The second challenge involves broadening the context of system usage to consider neurotechnology as a sociotechnical system. If neurotechnology is to be widely adopted, it is important to anticipate how it may function for different users operating across multiple contexts (e.g., work vs. leisure) and being subject to those legal/governance issues that operate in the real-world. At the current time, research on neurotechnology tends to ignore this broad context, although there are exceptions (e.g., IEEE, 2020). Neurotechnology must operate within a sociotechnical hierarchy that includes protocols and procedures defined by managements, companies, regulators, and government (Rasmussen, 1997). The influence of this hierarchy is impossible to reproduce in the laboratory and sociotechnical issues must be studied “in the wild” using real employees incorporating neurotechnology into existing work practices (Wilson, 2014). Understanding the influence of the sociotechnical hierarchy on the design, functionality and usage of neurotechnology is an important challenge for the field in general and the development of commercial systems in particular.

By expanding our conception of how neurotechnology works to include real-world constraints, we are striving to “future-proof” system concepts and working prototypes. Interactions between neurotechnologies and other components, which may be social, organizational, economic, or political in nature, can only be observed in the real world. In addition, the closed-loop character of neurotechnology already occupies the boundary between a complicated system (i.e., a system that is difficult to understand but can be decomposed) and a complex one (i.e., a system that can evolve behavior and behave in ways unanticipated by the designer). The “darkness principle” (Siemieniuch and Sinclair, 2006) states that “no system can be known completely” and this principle is pertinent to the adoption and utilization of neurotechnology in the field across various settings and tasks. In addition to patterns of unanticipated usage that are often observed under real-world constraints of time, space, protocols, and procedures (Wilson, 2014), there are various ways in which the technical properties of the system can influence procedures in a bottom-up direction at the higher levels of sociotechnical hierarchy, e.g., requirement for new processes or laws. This complexity requires the researcher to maintain a holistic perspective, understanding how neurotechnology influences health, duration of working hours, liability for error etc. as well as the traditional emphasis on performance efficiency. This perspective also represents a tacit argument for a participatory design approach wherein prospective users have an opportunity to experience the system and provide feedback on how neurotechnology should be designed and integrated into work or lifestyle practices.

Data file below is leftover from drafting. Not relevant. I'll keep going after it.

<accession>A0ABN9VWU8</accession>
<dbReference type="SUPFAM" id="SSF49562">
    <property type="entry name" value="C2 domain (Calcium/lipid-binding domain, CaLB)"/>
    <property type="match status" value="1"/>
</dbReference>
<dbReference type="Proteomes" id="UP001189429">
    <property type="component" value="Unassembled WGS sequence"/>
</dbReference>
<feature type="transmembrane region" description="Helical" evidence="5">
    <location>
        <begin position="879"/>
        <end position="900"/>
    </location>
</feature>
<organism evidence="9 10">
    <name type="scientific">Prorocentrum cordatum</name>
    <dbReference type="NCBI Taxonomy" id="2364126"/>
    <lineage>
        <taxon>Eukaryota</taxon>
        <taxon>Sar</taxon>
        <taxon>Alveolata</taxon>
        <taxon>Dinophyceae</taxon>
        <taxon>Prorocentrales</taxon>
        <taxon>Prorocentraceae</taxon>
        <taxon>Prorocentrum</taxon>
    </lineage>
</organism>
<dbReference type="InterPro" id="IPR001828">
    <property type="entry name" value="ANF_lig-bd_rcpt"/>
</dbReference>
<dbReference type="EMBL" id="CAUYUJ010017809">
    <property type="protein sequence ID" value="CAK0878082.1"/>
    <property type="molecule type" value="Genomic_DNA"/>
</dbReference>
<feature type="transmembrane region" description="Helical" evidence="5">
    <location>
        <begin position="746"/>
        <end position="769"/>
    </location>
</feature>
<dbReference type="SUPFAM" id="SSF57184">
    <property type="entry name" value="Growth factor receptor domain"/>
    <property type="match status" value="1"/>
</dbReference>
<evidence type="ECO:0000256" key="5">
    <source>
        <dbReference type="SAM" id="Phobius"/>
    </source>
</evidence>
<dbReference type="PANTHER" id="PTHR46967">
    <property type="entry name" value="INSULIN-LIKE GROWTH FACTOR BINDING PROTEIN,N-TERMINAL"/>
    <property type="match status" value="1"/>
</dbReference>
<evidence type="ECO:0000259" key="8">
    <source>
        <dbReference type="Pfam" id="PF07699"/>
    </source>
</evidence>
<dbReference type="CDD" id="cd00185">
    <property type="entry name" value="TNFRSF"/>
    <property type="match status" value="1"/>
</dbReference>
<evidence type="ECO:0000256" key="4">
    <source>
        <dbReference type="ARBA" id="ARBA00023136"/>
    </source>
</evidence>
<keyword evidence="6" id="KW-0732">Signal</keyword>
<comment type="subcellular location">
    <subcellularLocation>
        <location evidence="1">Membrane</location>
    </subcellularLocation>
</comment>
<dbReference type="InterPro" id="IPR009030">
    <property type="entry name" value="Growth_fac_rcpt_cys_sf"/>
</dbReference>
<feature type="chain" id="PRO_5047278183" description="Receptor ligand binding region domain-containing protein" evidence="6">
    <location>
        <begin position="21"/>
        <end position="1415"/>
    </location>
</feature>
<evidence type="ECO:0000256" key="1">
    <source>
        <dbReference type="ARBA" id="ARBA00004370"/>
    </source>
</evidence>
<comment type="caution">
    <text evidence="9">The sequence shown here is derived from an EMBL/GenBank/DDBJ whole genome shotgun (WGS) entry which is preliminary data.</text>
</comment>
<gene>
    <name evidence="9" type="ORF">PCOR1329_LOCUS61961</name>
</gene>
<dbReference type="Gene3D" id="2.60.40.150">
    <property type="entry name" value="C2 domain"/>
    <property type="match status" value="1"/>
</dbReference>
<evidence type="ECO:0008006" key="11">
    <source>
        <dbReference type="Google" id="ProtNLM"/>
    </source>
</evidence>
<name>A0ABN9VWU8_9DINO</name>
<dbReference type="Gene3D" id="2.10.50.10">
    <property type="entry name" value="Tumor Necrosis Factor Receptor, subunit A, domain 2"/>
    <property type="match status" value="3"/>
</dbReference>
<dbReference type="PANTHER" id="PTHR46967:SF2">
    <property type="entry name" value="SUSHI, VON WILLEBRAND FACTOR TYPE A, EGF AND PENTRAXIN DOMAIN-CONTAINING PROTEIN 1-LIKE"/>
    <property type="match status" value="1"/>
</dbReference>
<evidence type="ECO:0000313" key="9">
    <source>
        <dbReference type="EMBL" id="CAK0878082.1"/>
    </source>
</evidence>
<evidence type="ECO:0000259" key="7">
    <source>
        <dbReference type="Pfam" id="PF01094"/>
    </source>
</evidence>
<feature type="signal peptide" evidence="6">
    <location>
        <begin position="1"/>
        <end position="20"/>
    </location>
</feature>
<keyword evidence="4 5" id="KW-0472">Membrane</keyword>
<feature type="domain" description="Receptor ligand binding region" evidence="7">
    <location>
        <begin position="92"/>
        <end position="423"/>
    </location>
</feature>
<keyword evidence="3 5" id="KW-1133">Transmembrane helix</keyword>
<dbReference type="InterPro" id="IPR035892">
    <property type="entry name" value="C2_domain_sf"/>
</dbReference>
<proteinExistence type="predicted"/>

5. Summary and Conclusions